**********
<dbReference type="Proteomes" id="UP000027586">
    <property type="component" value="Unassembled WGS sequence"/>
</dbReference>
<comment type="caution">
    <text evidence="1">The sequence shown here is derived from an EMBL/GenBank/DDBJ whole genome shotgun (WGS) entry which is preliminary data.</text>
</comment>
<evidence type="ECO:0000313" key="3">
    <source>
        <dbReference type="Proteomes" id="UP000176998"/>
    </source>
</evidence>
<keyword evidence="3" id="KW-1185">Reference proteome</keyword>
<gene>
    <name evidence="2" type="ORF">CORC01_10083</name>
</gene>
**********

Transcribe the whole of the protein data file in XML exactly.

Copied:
<dbReference type="Proteomes" id="UP000027586">
    <property type="component" value="Unassembled WGS sequence"/>
</dbReference>
<comment type="caution">
    <text evidence="1">The sequence shown here is derived from an EMBL/GenBank/DDBJ whole genome shotgun (WGS) entry which is preliminary data.</text>
</comment>
<evidence type="ECO:0000313" key="3">
    <source>
        <dbReference type="Proteomes" id="UP000176998"/>
    </source>
</evidence>
<keyword evidence="3" id="KW-1185">Reference proteome</keyword>
<gene>
    <name evidence="2" type="ORF">CORC01_10083</name>
</gene>